At this point in my investigations it is not entirely clear which of the possible geometric arrangements of the twelve emblems will lead to the deepest penetration of their symbolic subject matter. There may indeed be a number of simultaneously valid arrangements, so I will confine my remarks here to the appearance of triple symbolism in the emblem sequence as a whole.

Those who have read my commentary to the Mylius Engravings will find there (on page 104) that I identified an elaborate sevenfoldness (22 sets of 7 interlinked symbols in all) in the 28 Mylius engravings. These engravings were published in Mylius' Philosophica Reformata in 1622, and a number of these emblems are obviously derived from the Twelve Keys and indeed from the symbolic material in the extended poem The Twelve Gates of George Ripley.

The particular grouping of symbols I will explore here is not a sevenfold one but the appearance of symbols across the whole series of emblems in sets of three. This will provide some insights into the inner geometry of theTwelve Keys . I have provided here all twelve of the illustrations so that the reader can follow this threefold mapping of symbols.

3 Roses                                      1  5 12

3 Lions                                      5 11 12

3 Hearts                                     5  9 11

3 Flasks                                     5  6  7

3 Classical Gods                             1  6 11

3 Male/Female groups dominant                1  6  9

3 Snakes                                     2  9 12

3 Wielded swords                             2  8 11

3 Furnaces                                   1  6 12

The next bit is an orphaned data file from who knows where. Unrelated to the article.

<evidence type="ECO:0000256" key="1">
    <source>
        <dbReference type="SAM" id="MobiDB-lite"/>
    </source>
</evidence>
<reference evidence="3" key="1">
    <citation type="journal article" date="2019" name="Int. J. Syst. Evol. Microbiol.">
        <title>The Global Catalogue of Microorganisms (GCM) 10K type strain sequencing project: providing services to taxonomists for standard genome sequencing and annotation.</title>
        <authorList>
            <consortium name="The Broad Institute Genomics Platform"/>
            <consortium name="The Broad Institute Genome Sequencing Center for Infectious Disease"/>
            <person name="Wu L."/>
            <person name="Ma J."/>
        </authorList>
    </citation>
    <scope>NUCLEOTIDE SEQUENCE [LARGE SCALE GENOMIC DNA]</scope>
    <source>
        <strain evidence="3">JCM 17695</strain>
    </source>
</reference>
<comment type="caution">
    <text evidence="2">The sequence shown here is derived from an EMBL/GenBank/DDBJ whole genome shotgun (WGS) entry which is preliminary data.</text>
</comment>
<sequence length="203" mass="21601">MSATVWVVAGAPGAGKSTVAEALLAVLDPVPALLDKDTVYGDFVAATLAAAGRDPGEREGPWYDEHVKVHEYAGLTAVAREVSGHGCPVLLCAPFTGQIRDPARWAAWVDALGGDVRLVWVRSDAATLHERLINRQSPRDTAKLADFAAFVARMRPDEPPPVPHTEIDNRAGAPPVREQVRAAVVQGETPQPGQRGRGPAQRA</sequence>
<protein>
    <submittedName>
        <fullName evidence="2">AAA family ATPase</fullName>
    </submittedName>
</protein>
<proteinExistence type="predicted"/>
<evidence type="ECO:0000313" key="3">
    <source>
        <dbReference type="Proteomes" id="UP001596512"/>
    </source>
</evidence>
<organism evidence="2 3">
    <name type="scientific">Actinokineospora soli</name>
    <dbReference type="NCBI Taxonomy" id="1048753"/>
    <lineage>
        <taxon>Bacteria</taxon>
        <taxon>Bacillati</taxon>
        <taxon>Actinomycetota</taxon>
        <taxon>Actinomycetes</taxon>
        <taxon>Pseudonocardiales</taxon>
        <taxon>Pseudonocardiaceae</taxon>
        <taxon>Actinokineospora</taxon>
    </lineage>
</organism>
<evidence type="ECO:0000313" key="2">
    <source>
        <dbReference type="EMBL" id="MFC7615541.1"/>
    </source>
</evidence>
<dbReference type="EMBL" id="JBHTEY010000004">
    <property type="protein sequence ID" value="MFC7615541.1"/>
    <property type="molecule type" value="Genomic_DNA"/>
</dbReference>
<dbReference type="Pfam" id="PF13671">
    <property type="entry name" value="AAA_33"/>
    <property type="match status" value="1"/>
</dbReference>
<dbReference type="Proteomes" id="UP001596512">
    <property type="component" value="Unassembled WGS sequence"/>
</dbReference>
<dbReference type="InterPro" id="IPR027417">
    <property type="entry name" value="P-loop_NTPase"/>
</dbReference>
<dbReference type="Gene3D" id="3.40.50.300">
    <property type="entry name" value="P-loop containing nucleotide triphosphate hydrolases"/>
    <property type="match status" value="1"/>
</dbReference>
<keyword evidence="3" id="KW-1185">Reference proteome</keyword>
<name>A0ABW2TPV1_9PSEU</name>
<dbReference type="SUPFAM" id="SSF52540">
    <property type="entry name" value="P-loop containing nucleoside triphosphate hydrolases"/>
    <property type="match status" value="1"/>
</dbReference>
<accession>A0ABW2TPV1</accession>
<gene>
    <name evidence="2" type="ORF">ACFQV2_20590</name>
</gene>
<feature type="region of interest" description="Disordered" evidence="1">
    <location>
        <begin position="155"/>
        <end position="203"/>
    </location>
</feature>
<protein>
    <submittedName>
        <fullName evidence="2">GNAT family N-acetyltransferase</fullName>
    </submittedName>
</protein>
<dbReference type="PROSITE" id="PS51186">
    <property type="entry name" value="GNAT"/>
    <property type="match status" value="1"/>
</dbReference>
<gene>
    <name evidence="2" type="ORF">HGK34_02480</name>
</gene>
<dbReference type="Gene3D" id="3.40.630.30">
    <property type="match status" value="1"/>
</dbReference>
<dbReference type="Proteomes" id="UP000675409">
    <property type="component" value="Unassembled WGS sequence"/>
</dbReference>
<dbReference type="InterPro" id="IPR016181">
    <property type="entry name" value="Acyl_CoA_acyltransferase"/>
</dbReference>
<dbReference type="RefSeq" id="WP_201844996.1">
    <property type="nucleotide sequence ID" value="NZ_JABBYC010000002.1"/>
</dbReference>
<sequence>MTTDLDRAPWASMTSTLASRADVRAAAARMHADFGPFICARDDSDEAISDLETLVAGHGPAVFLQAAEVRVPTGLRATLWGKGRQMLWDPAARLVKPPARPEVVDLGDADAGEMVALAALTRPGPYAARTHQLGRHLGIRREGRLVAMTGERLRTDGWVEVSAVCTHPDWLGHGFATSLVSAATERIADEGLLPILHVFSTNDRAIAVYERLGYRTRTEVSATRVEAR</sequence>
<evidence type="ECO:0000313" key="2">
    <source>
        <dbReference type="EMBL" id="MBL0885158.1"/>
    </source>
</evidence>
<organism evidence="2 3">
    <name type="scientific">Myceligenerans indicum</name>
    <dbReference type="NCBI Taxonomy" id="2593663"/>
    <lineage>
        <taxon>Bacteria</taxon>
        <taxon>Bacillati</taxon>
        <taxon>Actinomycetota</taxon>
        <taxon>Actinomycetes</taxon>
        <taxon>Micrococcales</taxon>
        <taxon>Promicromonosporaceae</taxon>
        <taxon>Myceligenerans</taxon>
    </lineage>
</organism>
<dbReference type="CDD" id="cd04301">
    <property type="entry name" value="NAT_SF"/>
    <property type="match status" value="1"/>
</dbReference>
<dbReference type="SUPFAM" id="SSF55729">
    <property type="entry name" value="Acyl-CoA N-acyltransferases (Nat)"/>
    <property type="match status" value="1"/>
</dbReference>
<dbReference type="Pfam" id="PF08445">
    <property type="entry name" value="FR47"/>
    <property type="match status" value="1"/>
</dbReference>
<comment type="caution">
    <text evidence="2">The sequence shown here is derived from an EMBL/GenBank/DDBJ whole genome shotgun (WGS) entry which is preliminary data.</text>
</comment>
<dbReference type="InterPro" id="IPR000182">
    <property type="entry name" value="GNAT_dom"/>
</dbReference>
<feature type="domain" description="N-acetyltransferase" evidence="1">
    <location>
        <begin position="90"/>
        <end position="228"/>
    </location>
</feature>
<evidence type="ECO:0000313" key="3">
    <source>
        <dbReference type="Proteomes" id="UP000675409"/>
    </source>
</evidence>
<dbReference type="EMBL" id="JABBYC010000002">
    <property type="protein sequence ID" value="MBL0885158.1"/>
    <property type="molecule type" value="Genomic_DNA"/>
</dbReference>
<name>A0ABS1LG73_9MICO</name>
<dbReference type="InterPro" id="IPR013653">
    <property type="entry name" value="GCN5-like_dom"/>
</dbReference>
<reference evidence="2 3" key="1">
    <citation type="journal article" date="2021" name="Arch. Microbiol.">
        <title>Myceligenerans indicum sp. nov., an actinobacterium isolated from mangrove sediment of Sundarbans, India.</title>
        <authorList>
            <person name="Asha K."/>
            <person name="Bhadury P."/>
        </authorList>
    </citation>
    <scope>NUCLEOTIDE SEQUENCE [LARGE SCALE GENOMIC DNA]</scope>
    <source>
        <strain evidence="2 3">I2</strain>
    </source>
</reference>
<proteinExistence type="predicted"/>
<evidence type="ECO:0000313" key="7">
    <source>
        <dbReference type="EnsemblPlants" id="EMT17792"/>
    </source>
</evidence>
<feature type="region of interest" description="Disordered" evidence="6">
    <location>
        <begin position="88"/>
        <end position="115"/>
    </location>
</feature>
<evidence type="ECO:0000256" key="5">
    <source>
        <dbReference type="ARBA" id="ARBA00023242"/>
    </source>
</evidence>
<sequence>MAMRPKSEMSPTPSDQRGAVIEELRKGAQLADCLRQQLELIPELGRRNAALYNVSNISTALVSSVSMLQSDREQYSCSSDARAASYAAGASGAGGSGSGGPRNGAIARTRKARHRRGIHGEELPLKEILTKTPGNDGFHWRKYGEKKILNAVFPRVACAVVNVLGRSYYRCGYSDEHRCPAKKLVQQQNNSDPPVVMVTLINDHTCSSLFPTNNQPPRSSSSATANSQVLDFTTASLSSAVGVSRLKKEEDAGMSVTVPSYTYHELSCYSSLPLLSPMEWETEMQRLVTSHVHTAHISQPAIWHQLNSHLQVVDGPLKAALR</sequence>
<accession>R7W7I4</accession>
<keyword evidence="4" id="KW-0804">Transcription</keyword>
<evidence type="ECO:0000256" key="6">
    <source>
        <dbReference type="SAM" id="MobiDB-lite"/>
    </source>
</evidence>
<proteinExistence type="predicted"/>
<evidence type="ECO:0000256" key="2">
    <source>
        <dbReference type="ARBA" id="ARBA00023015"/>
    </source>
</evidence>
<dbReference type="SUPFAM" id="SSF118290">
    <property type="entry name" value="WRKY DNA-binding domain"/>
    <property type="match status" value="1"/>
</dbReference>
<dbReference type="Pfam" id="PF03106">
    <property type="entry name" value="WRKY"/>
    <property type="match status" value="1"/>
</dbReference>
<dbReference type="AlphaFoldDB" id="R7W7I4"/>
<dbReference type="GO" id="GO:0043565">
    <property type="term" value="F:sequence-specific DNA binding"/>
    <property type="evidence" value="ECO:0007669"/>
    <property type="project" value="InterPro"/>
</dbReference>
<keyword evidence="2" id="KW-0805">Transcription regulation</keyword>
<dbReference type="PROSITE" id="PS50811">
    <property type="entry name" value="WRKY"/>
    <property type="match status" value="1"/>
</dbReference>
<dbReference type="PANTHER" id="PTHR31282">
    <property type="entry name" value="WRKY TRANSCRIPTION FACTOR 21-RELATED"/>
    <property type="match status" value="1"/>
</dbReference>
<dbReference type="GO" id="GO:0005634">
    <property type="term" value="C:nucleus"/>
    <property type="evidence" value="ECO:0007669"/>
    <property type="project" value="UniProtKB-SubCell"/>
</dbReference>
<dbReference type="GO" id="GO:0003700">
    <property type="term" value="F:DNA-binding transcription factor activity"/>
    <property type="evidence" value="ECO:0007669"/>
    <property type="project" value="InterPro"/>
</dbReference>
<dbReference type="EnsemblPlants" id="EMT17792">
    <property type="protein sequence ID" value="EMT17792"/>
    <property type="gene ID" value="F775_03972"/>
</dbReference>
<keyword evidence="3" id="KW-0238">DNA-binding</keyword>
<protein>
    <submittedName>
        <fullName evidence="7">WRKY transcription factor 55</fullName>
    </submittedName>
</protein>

3 Angel winged figures                       2  5  8

3 Circles                                    7  9 10

3 Arrows                                     3  5  8

3 Animals devouring                          3 11 12

3 Sceptres                                   1  6  8

3 where birds play a major role              3  8  9
[cocks-crows-four birds]

3 where birds play minor role                2  4  6
[bird on sword-peacock weathervane-swan]

3 Crowned creatures                          2  3  5

3 Tools/instruments held by men              5  6 12

3 Objects held by women                      1  5 11
[flower-heart with sun & moon]

3 Sun-Moon-Mercury symbols                   2 10 12
I hope this list may encourage the reader to seek for other triplicities in the symbols, or indeed to find some other way of approaching and making comprehensible this complex net of symbols.

The Hermetic Musæum reprinting of the Twelve Keys included a short appendix emphasising the threefold aspects involved in the practice of the twelve 'keys.' Here an especial emphasis is placed on interpreting the alchemical work through the Paracelsian doctrine of the 'Three Principles' – Salt, Sulphur and Mercury, and an emblem is given to further draw our attention to the importance of the number three in the work.

The flask contains the triangle and the three serpents of the three Alchemical Principles surrounding the double mercurial dragon – both in its winged-ethereal (volatile and spiritual) aspect and in its earthly-bodily (fixed and material) form.

It may be interesting to view the triple appearance of the symbols in the Twelve Keys as mirroring :-

a salt, contractive, restricting, crystallising tendency,

a sulphurous, expansive, radiating, dissolving tendency,

and a mercurial, flowing, interweaving, dynamic equilibrium of forces, always seeking to balance the opposing energetics of the salt and sulphur in any outer phenomenon or inner experience.